Nonetheless, the young minister’s act gave courage to other moderate leaders,who patiently continued their efforts to correct the Taliban’s course by emphasising the need to allow more freedoms for girls and women. Acting First Deputy Prime Minister Mullah Abdul Ghani Baradar, the most high-profile Taliban leader, also expressed his frustration about the way some matters were handled by the Kandahar-based spiritual leadership.
Although Mullah Yaqoob and Mullah Baradar expressed their concerns privately, Deputy Prime Minister for Administrative Affairs Abdul Salam Hanafi and Deputy Minister for Foreign Affairs Sher Muhammad Abbas Stanekzai took the game to another level when they publicly spoke against the continued ban on girls’ education. Hanafi, in his usual polite and diplomatic tone, urged the leadership to share a fitting solution in the wake of a decree banning girls’ education. On the other hand, Abbas Stanekzai straight forwardly expressed his views about the ban and backed his stance with the teachings of shariah regarding disobeying an order by the Amir if it was not in line with shariah. Thus he hinted that the command was not the final word and it could be challenged under shariah.
Then came the most surprising outburst. In early February, arguably the most powerful Taliban leader, the Minister for Interior Affairs, Sirajuddin Haqqani, lost his trademark patience at a massive gathering of students at a convocation ceremony at a religious seminary in Khost province. Haqqani strongly condemned the way some decisions by the Taliban leadership were alienating the common Afghan people, and warned that violating people’s rights through power and authority was not sustainable for long.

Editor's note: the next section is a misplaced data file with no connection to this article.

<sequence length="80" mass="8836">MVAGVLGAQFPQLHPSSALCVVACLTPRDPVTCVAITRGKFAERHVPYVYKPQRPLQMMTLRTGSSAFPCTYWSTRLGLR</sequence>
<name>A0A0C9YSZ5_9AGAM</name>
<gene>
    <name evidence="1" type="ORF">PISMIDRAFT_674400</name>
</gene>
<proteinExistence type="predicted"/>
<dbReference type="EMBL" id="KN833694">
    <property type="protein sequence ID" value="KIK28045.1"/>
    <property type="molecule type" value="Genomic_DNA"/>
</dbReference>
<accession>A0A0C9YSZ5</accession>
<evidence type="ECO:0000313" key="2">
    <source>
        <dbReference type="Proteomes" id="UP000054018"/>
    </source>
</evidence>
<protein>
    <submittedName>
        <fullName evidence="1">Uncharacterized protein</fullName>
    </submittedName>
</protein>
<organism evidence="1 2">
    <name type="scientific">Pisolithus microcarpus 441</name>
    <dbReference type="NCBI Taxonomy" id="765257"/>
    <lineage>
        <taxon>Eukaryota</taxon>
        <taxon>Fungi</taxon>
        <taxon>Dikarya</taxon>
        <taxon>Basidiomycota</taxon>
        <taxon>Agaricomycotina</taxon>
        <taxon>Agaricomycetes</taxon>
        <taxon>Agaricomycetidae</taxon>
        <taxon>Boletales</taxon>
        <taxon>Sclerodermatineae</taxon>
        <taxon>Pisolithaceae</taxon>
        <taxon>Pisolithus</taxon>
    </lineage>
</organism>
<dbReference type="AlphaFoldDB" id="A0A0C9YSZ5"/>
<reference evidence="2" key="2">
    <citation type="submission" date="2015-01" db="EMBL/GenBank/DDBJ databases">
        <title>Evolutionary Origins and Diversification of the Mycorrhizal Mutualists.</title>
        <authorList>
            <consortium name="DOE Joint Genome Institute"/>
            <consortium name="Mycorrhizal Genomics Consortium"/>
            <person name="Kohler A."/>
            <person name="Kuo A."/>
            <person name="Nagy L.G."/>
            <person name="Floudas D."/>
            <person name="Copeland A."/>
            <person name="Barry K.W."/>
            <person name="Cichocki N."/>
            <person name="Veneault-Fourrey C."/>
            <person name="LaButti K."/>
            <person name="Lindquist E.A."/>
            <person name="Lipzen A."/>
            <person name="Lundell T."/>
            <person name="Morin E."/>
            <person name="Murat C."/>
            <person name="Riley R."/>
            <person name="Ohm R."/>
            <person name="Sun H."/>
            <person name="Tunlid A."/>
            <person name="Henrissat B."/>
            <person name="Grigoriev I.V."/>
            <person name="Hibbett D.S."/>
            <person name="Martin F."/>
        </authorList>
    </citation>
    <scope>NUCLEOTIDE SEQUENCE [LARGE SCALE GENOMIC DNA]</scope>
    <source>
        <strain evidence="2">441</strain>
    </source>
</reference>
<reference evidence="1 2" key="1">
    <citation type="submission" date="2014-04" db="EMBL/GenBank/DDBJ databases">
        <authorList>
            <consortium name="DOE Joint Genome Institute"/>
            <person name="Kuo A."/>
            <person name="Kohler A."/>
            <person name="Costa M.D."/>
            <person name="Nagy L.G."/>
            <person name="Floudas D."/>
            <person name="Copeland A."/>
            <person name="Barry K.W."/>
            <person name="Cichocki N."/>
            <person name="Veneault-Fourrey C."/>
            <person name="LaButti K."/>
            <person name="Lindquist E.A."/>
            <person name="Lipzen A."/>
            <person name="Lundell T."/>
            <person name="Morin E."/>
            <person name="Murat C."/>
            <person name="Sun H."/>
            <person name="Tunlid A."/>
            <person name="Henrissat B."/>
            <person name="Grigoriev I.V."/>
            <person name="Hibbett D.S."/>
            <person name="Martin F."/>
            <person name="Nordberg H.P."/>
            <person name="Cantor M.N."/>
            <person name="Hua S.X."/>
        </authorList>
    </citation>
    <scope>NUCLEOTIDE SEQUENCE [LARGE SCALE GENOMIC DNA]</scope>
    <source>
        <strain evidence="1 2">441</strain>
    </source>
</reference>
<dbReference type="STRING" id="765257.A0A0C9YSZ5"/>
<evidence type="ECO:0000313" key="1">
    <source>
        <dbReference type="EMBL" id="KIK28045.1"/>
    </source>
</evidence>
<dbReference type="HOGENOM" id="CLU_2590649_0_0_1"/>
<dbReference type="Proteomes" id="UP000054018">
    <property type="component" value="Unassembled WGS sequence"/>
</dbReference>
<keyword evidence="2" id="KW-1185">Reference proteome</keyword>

Many among the Taliban see Sirajuddin Haqqani as a top advocate for female rights. A large number of the Taliban and the Afghan people took to different social media platforms to praise and back Haqqani for breaking his silence.To them, it means senior Taliban leaders are opening up to criticise issues that are hurting ordinary Afghans. Common people in Afghanistan who could not openly talk about such issues were encouraged by Haqqani’s comments, and they too started demanding that the IEA government become more flexible on issues including women’s empowerment and girls’ education.
However, not everyone viewed the interior minister’s speech positively. As happened after Mullah Yaqoob’s speech, Sirajuddin’s comments were also followed by rumours that the mighty interior minister had been fired following his ‘outrageous criticism of the Amir’. Similarly, anti-Taliban activists on social media termed Sirajuddin’s comments as proof of serious divisions between different factions of the Taliban, particularly the so-called Haqqani Network and the Kandahari group.